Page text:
Not everything ends happily ever after …
What could be a more appropriate setting for a new fairytale than the land where fairytales began? Forget cookie cutter characters like the hero, the villain and the lovers – Black Fairytale is a different kind of story. This original and experimental dance piece explores the contrasts of good and evil and the shades of grey in between. Mixing in a heavy dose of reality, the performance dances around themes as diverse as love and war, and utopia and dystopia.
Black Fairytale choreographers Oded Graf and Yossi Berg are from Israel and the show’s choreography is inspired in large by their personal experiences living in Tel Aviv. “Our background and culture has a huge influence and is something that can’t be separated from the choreography,” Graf says. “All the pressure, temperament and politics come out in the dance.”
Graf and Berg feature alongside five local Danish dancers – making the work a unique collaboration between two politically and culturally opposite countries.
Exploring duality, the pair have also been influenced by the contrasts between their homeland Israel and the perceived utopia that is Denmark. “We have this curiosity coming from such an intruding place like Israel to this fairytale land that has been called the happiest place on earth,” Graf says. Playing on the notion of utopia and using it as a source of light against the production’s darker themes, the show provokes the audience to question their pursuit of a utopian world.
“We like to ask questions to ourselves as dancers and our audience. What is utopia, how do we achieve it, and what obstacles do we encounter along the way?” Berg explains.
The duo agrees, at least on a superficial level, that Copenhagen appears to be a good representation of a utopia. “Copenhagen is like a utopia with all its lakes and swans,” Graf says. But Black Fairytale delves beneath the shiny surface, exploring lesser discussed issues like prejudice or racism. “In Israel we are preoccupied with the lack of peace. In Denmark I found other problems – youth unemployment could be an example.” It is Berg and Graf’s intention that the piece’s existential nature allows every audience member, no matter whether they are Danish or foreign, to make their own connection to the show’s themes.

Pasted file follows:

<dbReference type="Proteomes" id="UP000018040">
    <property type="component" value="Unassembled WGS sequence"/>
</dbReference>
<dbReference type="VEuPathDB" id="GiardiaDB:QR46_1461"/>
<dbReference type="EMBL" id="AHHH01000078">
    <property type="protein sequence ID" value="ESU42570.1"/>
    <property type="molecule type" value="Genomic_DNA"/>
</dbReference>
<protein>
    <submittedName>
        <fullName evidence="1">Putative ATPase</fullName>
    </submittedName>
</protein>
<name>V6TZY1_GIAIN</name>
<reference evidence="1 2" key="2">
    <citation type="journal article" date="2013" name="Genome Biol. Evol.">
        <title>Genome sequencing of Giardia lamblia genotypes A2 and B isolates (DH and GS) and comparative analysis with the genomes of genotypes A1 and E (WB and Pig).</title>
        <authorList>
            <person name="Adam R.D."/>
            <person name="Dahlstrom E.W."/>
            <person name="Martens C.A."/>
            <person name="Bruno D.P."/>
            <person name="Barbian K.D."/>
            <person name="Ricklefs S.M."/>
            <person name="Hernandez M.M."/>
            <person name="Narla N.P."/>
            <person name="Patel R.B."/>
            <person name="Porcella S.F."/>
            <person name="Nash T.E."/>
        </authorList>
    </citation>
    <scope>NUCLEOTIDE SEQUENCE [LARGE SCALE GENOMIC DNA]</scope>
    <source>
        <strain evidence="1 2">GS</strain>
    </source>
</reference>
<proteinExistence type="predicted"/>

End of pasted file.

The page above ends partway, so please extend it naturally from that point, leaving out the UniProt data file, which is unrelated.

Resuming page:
Tying in references to other fairytales, the performance steers clear of labelling characters as ‘good’ or ‘bad’, rather highlighting that all people, in reality, have good and bad attributes. For instance, the scene named ‘Paradise’ contains black moments interspersed with the more predictable peaceful ones. The storytelling is achieved by incorporating a number of interesting elements including English text, singing and a musical soundtrack supplied by the Berlin-based Finnish composer Markus Pesonen.
In their choreography, Graf and Berg place an emphasis on partner work and all seven dancers moving together as an ensemble. The duo began their partnership as choreographers in 2005 and say they have developed a fruitful working relationship that plays to each of their strengths. “We both have clear views about our art and know what we each like, but sometimes we surprise each other,” Berg says. They are likely to surprise you too – not all fairytales have to end ‘happily ever after’.